In Review > International

Wozzeck, Ariodante, La Clemenza di Tito, Lear, Lady Macbeth of Mstensk, Aida 

SALZBURG
Salzburg Festival

In Review Salzburg Wozzeck lg 1117
Matthias Goerne and Asmik Grigorian in William Kentridge’s Wozzeck in Salzburg
© Salzburger Festspiele/Ruth Walz

AFTER HIS STUNNING Lulu bowed at the Met in 2015, it seemed a safe bet that sooner or later William Kentridge would tackle Alban Berg’s other opera. Two seasons later, the South African artist unveiled his grim, pitiless vision for Wozzeck at the Salzburg Festival (seen Aug. 17). A coproduction with Canadian Opera Company, Opera Australia and the Met, where it will arrive in 2019–20, the new Wozzeck is part of Markus Hinterhäuser’s first season as the festival’s new artistic director. Hinterhäuser devised an ambitious, eclectic program that included four twentieth-century operas in a total of six productions—with just a single Mozart work and absolutely nothing by Richard Strauss.

The singers in the Wozzeck cast were outstanding, providing sharp focus and psychological depth. As Wozzeck, Matthias Goerne sang with hulking, brutish majesty. Asmik Grigorian made a shattering Salzburg debut as a defiant Marie. With her piercing, well-rounded voice, the Latvian soprano—a gripping Tatiana at the Komische Oper Berlin—anchored the evening emotionally with her appetite and anguish. Both individually and together, Gerhard Siegel and Jens Larsen were splendidly malicious as Wozzeck’s bullies, the Captain and the Doctor. John Daszak’s Drum Major and Mauro Peter’s Andres invested their top notes with mock heroism or skittishness, as required.   

Kentridge is one of the world’s most admired artists; his Wozzeck opened here at the Haus für Mozart to almost universal acclaim. I wish I could share the enthusiasm, but for me the cluttered, hyperdetailed and restless Kentridge style that boldly inhabited the expansive worlds of Lulu and Shostakovich’s Nose—Kentridge’s first production for the Met, in 2010—wreaked havoc on Berg’s tightly focused, clinically precise portrait of dehumanization and cruelty. Wozzeck works best in a chamber presentation. A minimalist treatment also helps, such as the Mark Lamos–Robert Israel production that was a Met mainstay between 1997 and 2014, or Andrea Breth’s hallucinogenic staging for the Berlin Staatsoper in 2011.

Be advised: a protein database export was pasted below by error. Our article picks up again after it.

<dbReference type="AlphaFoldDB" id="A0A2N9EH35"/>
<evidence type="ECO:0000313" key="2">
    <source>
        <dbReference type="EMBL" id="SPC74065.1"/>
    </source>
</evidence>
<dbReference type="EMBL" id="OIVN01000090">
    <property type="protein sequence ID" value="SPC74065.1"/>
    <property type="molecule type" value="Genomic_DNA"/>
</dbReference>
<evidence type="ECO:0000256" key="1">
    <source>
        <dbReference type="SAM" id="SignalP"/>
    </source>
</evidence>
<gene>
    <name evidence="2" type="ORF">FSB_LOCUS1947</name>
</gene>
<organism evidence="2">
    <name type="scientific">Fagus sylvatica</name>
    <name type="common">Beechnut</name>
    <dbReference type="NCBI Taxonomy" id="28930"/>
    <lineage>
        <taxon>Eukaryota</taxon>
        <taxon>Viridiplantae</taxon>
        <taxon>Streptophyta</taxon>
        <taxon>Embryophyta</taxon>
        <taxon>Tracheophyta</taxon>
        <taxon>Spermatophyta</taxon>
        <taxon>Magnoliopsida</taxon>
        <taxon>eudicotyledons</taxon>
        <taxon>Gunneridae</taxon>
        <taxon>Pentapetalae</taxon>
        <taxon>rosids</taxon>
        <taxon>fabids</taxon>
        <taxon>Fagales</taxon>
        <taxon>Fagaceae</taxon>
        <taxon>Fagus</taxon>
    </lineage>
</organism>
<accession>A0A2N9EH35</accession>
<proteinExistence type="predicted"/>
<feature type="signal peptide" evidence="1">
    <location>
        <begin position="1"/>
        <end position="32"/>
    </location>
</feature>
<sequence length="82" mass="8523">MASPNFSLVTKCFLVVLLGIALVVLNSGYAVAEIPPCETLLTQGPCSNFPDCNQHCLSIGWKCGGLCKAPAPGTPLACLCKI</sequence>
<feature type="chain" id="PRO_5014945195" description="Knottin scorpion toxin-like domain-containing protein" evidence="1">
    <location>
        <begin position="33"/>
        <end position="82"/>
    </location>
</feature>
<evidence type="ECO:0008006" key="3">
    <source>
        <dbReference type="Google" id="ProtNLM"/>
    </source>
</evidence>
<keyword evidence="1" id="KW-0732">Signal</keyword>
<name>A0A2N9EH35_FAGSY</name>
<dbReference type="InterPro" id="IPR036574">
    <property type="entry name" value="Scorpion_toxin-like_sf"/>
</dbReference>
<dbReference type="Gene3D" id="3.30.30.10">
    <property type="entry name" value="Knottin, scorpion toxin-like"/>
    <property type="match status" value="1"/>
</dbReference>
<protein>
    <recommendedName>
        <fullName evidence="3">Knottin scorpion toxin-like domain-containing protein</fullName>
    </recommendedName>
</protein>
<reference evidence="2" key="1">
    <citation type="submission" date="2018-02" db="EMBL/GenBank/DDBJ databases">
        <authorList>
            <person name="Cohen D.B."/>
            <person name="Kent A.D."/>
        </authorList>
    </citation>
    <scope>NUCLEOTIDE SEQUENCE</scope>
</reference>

As reproduced in the festival program, Kentridge’s charcoal drawings were beautifully desolate, disturbing and strange. Projected onto the stage, they smothered the wooden set—Sabine Theunissen’s preciously stacked assemblage of mismatched planks, strewn with crates, chairs and other noisy objects—with murky intensity; only during the second tavern scene, amid a burst of color from a background video, did I realize just how vibrant Greta Goiris’s costumes were. A variety of animated and live-action films were beamed onto multiple surfaces, with Wozzeck himself often cranking the projector. The result was formidable yet dizzying.

Kentridge’s theatrical activity over the past four decades is the focus of an excellent show at Salzburg’s Museum der Moderne (on view until November). Among the models, designs and installations are drawings from a certain Woyzeck on the Highvelt,a South African version of Büchner from 1992, for which Kentridge collaborated with the Handspring Puppet Company. This earlier iteration might have inspired one of the Salzburg production’s most effectively disturbing details—the wooden puppet wearing a gas mask that stood in for Wozzeck and Marie’s son. The production could have used more of this sort of dramaturgical distillation.